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- Publisher: Disney Interactive
- Rating: E (Everyone)
- Platform: PlayStation 3
Level Up: Disney Infinity Review
Build your own Disney Universe
By Tim Janson
September 27, 2013
Level Up: Disney Infinity Review
© Disney Interactive
Never one to miss out on a good idea and try to do it one better, Disney Infinity takes the model setup by Activision’s Skylanders, combining video games with collectible toys. But while Activision could only develop new characters, Infinity has the entire Disney Universe behind it. From traditional Disney characters like Mickey Mouse to the stars of their animated feature films like “Monsters University” and “Cars”, to live action films like “Pirates of the Caribbean”, the initial offerings for the game will number some 30 characters/collectible toys. Like Skylanders, the various figures can be placed on the Infinity base to interact with the video game. But here is where Disney tries to do the one better and combine the interactive world-building elements of Minecraft allowing friends to come and play in the world you create.
Three figures comes with the initial Infinity set and individual figures can be purchase for anywhere from $12 - $14. Yes moms and dads you might want to start shopping for Christmas now. You simply put the figures onto the base to import them into the game. Disney Infinity also features a series of power discs. Power Discs are discs that can be placed on the Infinity Base along with their characters to add new elements to the game. Characters can be powered up via the use of up to 4 different Power Discs at a time. These discs can alter the terrain, add special vehicles to the game or alter a character's statistics. One Power Disc is included with the Starter Pack whilst additional discs are sold in blind bags each containing two discs.
The game features two modes: Playset and Toy Box. In playset you choose a world to play in based upon a various Disney product like Toy Story, The Incredibles, Pirates of the Caribbean, Cars, and Phineas and Ferb, to name a few. Each world has its own unique campaign that can be played solo or with a friend. Disappointingly though, only characters from a specific franchise can play in their respective play-set. This means you could not use Jack Sparrow in the Toy Story World, or Buzz Lighyear in the Monsters University world. To play co-operatively you are going to need two characters from that world so hence, you’re kids are going to be demanding these figures in pairs! I will pause as you gnash your teeth and curse the Disney marketing department.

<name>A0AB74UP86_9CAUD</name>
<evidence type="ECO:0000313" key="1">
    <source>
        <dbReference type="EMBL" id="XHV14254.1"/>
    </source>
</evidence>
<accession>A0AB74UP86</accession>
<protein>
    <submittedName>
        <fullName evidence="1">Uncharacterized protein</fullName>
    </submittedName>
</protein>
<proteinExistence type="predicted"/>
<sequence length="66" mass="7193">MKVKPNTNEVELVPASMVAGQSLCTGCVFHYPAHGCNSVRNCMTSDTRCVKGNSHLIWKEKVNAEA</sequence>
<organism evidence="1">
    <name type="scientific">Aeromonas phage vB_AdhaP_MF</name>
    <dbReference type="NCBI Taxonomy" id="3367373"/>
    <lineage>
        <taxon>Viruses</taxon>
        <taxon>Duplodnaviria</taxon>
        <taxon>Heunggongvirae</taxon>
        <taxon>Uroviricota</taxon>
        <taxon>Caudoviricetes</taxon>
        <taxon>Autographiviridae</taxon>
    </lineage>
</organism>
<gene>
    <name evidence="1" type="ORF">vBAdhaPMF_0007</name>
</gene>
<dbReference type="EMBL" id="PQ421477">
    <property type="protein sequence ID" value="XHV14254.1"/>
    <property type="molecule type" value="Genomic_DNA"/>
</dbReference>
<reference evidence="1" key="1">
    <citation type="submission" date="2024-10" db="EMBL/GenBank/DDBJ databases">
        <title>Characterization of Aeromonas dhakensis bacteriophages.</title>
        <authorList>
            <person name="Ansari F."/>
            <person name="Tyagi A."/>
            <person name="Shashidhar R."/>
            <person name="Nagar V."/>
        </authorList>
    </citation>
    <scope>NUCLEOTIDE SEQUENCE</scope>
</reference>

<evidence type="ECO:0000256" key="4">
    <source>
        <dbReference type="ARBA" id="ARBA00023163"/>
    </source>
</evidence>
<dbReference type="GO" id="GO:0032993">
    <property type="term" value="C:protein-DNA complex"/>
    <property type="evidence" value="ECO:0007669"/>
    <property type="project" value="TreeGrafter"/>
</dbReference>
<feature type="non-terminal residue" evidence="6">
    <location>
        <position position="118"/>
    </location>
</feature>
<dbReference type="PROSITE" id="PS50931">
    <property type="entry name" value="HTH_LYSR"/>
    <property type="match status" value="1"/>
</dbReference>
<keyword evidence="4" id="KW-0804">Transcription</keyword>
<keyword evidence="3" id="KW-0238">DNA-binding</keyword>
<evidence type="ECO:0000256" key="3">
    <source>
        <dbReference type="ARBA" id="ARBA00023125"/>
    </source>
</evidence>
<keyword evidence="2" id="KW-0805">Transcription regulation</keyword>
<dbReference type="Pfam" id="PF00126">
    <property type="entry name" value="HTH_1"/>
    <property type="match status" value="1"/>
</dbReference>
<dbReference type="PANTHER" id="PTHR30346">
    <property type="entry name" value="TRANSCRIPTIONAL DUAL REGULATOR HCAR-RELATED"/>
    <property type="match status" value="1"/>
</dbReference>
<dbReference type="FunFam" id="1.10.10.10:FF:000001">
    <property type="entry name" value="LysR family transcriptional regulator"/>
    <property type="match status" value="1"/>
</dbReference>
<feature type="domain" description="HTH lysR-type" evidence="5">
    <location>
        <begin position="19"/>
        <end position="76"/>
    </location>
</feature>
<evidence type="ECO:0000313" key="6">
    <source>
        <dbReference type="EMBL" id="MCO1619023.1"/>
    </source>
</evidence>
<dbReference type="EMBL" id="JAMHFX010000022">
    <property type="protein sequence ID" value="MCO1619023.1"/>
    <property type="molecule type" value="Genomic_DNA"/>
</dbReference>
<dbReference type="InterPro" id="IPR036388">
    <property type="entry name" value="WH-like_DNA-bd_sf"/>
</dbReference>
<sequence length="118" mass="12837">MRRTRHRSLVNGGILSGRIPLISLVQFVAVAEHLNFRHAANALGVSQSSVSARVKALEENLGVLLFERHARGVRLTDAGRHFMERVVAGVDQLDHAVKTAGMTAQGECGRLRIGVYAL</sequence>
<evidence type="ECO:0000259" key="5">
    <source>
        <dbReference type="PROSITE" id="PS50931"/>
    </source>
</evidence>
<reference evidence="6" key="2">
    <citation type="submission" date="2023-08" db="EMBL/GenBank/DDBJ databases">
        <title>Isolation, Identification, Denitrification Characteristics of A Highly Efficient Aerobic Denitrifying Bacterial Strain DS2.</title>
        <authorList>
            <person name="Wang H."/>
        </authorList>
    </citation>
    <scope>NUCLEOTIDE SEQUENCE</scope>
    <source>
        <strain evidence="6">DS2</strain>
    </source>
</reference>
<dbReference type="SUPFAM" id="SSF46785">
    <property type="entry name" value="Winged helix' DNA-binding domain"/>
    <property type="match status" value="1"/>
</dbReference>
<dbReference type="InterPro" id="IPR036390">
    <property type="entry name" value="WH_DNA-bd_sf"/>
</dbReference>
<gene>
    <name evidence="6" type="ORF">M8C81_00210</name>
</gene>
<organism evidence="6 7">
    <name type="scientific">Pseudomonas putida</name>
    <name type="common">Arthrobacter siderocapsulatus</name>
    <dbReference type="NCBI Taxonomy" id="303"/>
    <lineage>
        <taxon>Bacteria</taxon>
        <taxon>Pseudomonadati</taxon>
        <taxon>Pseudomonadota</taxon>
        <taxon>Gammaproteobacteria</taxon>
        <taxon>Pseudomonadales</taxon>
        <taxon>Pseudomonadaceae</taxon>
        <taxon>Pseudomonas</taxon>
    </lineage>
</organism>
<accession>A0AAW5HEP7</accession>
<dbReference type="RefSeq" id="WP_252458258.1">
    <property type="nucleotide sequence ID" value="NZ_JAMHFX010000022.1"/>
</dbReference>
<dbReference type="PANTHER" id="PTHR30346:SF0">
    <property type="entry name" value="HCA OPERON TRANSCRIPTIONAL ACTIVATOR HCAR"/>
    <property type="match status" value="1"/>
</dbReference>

The Playset missions are non-linear so you can choose to complete them in any order. The Playset worlds are large (by kid standards) and do provide a lot of terrain to explore, and lots of items to find. I definitely cannot criticize Disney in this aspect. It can take many hours to try and complete a world.
Toy Box mode is your big, open sandbox that you create yourself and invite your friends to play in online. Building your world, however, requires unlocking the content in the Playset mode. You can mix and match characters, weapons, and gadgets freely but you do have to unlock them first in order to use them. So you see where this is going right? In order to get the full experience in Toy Box you have to unlock the items in Playset. In order to unlock the items in Playset mode you will need to buy the appropriate figures. The Characters can use power discs for any other character such as Stich’s blaster but he can only use it in To Box mode, not the Playset mode…Make sense?
Gameplay itself, once you navigate through knowing where all the discs go, is relatively easy and mostly fun. But level difficulties are inconsistent. Some missions can be a breeze and are refreshingly amusing while others can be tedious and frustrating. There’s little rhyme or reason and you’ll never really know how tough a mission is until you try it out. But the level designs themselves are gorgeous and catapult you into the magic of the many Disney worlds where you visit these old friends. I suspect most kids are going to spend most of their time in the Toy Box, especially those who are Minecraft fans. It’s an opportunity to create your own Disney world and there’s nothing wrong with that!
Definitely a game for the younger set. It will keep them busy for a long time but will hit parents hard in the wallet.